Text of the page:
I still really think deprecating auto-quit is newbie-deterring. And if a new user does check autoquit and then encounters that bug, that will happen right at a decision point. Having just derailed their first goal and paid their first bit in, they will come to a point of deciding whether to continue or not… and they’ll be met with a bug. Also, how will they know it’s been deprecated? The knowledge needed for using the site should never depend on being in the forums and reading the daily or weekly emails, IMO. (And I do both and, though I knew you guys preferred we didn’t use it, I didn’t know it was deprecated until I read that just now.)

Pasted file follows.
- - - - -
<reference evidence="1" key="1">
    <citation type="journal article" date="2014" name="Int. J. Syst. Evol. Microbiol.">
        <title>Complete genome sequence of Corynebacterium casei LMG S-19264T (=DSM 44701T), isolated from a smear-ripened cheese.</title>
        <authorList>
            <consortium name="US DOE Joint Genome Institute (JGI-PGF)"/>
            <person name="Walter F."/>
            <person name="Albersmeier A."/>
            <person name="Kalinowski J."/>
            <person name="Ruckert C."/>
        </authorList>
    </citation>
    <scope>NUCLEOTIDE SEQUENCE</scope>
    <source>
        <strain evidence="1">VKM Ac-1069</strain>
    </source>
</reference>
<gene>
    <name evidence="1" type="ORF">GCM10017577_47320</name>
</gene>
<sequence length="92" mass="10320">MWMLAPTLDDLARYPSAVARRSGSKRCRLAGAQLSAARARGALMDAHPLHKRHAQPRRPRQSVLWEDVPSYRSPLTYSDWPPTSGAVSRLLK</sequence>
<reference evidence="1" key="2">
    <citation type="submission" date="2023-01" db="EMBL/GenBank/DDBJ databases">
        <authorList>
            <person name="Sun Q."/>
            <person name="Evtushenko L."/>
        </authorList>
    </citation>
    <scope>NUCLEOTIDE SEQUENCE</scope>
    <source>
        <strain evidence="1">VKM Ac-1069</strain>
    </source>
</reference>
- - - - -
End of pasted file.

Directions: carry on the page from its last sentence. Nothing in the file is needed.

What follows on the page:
Right now there’s no visual distinction between “this has been here forever and works fine” and “use with some caution”. They all show up in exactly the same way and it’s up to users to remember what’s deprecated and what’s not, what’s working and what’s a new feature that might still be buggy, which bits of this feature work and which don’t, etc. I don’t think you can rely this much on users having as much advanced knowledge about the way the site works without making it new-and-moderate-user-unfriendly.